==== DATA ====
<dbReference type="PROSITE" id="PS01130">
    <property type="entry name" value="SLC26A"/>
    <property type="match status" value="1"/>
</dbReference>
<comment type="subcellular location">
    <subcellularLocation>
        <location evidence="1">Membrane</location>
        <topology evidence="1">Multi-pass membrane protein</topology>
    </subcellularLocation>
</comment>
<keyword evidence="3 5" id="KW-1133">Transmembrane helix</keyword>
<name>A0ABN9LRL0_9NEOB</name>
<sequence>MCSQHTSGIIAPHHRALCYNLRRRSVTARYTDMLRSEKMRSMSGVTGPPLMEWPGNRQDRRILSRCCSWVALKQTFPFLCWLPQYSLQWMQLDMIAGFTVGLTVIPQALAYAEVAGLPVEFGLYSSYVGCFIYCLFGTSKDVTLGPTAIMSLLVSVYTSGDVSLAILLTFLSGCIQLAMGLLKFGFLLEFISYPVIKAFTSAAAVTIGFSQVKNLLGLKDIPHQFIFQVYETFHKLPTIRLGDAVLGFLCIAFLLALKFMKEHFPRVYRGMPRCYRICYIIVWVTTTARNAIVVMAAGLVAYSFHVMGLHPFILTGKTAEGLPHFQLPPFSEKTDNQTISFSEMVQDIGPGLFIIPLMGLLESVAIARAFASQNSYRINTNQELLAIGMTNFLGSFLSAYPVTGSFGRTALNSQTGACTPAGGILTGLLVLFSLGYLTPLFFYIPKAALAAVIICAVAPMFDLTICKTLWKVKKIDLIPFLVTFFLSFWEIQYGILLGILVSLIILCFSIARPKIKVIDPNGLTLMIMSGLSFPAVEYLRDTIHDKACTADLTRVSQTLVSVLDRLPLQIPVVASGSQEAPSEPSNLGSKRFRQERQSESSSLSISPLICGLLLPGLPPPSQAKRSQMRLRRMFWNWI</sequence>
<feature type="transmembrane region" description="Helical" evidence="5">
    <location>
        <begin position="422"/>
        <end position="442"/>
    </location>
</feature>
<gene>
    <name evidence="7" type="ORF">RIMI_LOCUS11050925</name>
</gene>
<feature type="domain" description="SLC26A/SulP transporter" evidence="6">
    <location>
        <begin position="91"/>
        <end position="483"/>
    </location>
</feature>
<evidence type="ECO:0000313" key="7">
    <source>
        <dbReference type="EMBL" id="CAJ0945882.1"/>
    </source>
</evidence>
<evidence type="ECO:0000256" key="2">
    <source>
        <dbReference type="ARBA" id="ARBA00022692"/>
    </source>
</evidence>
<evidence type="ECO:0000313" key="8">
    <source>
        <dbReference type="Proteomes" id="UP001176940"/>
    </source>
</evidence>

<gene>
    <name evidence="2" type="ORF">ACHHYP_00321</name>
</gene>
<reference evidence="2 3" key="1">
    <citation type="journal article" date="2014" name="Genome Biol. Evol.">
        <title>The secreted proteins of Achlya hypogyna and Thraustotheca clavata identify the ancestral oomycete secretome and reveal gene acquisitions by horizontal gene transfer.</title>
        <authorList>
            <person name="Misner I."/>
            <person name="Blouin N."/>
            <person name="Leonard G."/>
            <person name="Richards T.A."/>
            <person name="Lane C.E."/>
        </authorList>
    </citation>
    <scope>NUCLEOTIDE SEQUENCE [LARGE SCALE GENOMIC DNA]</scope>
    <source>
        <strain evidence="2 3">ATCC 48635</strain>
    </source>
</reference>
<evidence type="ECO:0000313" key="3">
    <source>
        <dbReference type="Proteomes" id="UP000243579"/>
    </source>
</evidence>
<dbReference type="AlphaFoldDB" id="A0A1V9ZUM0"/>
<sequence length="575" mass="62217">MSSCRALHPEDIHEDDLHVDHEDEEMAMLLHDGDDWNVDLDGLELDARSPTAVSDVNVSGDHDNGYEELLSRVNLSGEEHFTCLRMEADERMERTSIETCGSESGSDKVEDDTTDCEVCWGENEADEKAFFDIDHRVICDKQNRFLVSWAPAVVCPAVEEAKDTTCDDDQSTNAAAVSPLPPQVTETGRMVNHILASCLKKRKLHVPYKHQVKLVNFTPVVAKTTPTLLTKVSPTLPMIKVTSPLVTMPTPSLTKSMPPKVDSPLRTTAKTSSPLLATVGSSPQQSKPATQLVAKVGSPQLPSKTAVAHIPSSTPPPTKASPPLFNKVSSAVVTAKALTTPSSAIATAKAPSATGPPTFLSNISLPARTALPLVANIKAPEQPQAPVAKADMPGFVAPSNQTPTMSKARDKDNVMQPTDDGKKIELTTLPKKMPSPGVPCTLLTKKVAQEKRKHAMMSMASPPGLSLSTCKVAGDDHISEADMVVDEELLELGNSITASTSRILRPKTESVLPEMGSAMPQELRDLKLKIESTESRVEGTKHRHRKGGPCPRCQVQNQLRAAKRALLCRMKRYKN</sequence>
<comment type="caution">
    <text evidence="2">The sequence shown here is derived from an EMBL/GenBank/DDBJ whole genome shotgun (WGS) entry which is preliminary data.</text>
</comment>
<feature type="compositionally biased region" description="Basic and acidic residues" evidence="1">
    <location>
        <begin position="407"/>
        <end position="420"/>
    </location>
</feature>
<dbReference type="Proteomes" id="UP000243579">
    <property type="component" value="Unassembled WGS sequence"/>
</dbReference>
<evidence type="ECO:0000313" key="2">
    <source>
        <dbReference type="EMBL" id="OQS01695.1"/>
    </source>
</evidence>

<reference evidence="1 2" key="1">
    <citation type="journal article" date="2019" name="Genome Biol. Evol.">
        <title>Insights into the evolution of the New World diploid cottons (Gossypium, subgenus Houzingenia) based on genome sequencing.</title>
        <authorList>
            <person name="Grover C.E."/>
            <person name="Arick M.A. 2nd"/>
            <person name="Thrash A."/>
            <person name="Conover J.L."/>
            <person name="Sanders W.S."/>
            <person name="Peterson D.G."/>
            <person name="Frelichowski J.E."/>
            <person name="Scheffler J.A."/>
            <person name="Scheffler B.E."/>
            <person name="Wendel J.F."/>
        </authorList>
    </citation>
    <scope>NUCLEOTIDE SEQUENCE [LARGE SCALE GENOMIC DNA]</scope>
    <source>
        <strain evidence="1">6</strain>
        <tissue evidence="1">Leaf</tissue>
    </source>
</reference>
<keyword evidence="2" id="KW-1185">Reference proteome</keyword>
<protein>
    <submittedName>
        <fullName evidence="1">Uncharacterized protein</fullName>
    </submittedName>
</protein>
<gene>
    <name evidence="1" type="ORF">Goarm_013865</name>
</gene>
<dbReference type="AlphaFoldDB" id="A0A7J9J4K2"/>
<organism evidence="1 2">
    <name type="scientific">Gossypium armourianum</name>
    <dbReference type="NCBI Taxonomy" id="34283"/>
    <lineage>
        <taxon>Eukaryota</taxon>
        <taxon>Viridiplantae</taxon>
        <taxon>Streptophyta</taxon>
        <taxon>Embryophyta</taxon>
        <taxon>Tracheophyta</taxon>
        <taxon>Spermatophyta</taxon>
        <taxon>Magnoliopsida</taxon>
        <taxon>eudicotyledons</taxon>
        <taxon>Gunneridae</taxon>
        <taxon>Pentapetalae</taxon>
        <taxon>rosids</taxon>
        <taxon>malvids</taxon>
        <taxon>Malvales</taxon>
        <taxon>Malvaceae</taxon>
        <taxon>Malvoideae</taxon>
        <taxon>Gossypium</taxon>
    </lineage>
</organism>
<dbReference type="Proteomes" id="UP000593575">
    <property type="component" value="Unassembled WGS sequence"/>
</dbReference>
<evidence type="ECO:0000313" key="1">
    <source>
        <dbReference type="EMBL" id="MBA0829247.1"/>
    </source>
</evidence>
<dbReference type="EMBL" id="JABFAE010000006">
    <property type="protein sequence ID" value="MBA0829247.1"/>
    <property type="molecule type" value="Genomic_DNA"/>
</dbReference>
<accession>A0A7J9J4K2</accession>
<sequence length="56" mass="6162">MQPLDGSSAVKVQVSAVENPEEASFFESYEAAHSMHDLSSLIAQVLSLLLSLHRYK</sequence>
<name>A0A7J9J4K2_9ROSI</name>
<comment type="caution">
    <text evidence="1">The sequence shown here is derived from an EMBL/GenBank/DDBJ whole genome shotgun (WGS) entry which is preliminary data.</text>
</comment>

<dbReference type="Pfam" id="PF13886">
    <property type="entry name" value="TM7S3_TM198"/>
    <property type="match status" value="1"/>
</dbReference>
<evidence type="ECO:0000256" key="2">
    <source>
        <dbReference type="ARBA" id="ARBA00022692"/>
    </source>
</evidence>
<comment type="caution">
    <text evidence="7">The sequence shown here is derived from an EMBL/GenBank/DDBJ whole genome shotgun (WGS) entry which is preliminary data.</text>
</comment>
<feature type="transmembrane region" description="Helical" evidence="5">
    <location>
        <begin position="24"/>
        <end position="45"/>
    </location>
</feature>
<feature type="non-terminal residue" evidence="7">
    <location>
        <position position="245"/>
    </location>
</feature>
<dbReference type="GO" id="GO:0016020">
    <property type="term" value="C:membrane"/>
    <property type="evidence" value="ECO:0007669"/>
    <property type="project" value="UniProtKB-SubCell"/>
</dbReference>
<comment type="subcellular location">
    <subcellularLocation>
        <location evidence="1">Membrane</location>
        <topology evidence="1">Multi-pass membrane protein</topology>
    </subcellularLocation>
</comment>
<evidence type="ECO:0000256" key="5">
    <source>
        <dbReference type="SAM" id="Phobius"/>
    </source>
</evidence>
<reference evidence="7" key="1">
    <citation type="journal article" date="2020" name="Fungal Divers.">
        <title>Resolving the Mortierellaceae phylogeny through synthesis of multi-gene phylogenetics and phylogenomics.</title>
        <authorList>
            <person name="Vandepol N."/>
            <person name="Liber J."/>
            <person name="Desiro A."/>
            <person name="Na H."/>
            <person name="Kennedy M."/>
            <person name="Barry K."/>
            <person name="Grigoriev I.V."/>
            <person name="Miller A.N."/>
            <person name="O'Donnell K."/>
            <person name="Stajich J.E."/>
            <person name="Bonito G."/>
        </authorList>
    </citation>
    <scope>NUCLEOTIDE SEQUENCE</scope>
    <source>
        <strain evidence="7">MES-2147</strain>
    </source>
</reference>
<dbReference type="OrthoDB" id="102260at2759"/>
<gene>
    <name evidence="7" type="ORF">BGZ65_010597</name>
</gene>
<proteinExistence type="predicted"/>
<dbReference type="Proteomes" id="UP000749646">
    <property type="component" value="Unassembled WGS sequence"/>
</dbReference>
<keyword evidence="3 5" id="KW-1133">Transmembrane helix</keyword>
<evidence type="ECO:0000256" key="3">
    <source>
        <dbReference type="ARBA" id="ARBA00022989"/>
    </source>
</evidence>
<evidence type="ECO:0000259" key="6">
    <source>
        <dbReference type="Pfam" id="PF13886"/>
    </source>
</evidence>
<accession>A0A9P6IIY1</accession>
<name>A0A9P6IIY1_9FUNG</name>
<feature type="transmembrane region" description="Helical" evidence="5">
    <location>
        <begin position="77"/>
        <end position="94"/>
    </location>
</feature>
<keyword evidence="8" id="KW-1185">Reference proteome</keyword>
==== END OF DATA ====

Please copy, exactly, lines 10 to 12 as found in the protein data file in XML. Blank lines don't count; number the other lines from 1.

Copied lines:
</comment>
<keyword evidence="3 5" id="KW-1133">Transmembrane helix</keyword>
<name>A0ABN9LRL0_9NEOB</name>